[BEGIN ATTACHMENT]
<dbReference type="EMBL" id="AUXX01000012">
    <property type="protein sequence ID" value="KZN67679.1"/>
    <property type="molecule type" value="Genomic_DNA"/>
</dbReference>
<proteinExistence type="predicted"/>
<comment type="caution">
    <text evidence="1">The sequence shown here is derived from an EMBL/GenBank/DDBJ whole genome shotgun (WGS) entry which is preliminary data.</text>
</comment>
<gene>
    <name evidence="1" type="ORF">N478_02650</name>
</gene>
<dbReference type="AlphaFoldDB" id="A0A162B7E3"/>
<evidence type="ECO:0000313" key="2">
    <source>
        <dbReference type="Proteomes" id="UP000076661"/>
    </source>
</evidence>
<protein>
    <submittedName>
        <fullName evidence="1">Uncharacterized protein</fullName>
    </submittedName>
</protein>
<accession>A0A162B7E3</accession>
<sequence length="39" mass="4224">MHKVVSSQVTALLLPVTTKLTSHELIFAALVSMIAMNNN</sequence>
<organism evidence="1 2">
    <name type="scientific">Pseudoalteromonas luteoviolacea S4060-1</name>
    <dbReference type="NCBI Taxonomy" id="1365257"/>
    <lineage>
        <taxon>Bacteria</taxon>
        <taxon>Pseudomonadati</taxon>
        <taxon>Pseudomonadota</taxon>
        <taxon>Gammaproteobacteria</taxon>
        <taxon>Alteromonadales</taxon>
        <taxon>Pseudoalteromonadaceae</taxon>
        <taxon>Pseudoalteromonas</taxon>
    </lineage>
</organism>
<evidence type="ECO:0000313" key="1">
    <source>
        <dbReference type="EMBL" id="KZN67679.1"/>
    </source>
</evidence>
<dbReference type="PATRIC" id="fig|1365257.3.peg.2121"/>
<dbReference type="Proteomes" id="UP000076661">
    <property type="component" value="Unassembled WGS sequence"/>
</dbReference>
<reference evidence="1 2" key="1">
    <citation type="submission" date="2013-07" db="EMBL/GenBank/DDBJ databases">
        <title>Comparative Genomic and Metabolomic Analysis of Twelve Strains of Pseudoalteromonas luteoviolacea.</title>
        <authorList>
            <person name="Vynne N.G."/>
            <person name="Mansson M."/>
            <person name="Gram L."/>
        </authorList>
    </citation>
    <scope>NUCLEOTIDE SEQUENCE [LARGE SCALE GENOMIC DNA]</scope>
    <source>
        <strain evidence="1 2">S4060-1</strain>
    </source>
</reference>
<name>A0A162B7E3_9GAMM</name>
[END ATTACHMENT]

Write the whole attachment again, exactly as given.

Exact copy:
<dbReference type="EMBL" id="AUXX01000012">
    <property type="protein sequence ID" value="KZN67679.1"/>
    <property type="molecule type" value="Genomic_DNA"/>
</dbReference>
<proteinExistence type="predicted"/>
<comment type="caution">
    <text evidence="1">The sequence shown here is derived from an EMBL/GenBank/DDBJ whole genome shotgun (WGS) entry which is preliminary data.</text>
</comment>
<gene>
    <name evidence="1" type="ORF">N478_02650</name>
</gene>
<dbReference type="AlphaFoldDB" id="A0A162B7E3"/>
<evidence type="ECO:0000313" key="2">
    <source>
        <dbReference type="Proteomes" id="UP000076661"/>
    </source>
</evidence>
<protein>
    <submittedName>
        <fullName evidence="1">Uncharacterized protein</fullName>
    </submittedName>
</protein>
<accession>A0A162B7E3</accession>
<sequence length="39" mass="4224">MHKVVSSQVTALLLPVTTKLTSHELIFAALVSMIAMNNN</sequence>
<organism evidence="1 2">
    <name type="scientific">Pseudoalteromonas luteoviolacea S4060-1</name>
    <dbReference type="NCBI Taxonomy" id="1365257"/>
    <lineage>
        <taxon>Bacteria</taxon>
        <taxon>Pseudomonadati</taxon>
        <taxon>Pseudomonadota</taxon>
        <taxon>Gammaproteobacteria</taxon>
        <taxon>Alteromonadales</taxon>
        <taxon>Pseudoalteromonadaceae</taxon>
        <taxon>Pseudoalteromonas</taxon>
    </lineage>
</organism>
<evidence type="ECO:0000313" key="1">
    <source>
        <dbReference type="EMBL" id="KZN67679.1"/>
    </source>
</evidence>
<dbReference type="PATRIC" id="fig|1365257.3.peg.2121"/>
<dbReference type="Proteomes" id="UP000076661">
    <property type="component" value="Unassembled WGS sequence"/>
</dbReference>
<reference evidence="1 2" key="1">
    <citation type="submission" date="2013-07" db="EMBL/GenBank/DDBJ databases">
        <title>Comparative Genomic and Metabolomic Analysis of Twelve Strains of Pseudoalteromonas luteoviolacea.</title>
        <authorList>
            <person name="Vynne N.G."/>
            <person name="Mansson M."/>
            <person name="Gram L."/>
        </authorList>
    </citation>
    <scope>NUCLEOTIDE SEQUENCE [LARGE SCALE GENOMIC DNA]</scope>
    <source>
        <strain evidence="1 2">S4060-1</strain>
    </source>
</reference>
<name>A0A162B7E3_9GAMM</name>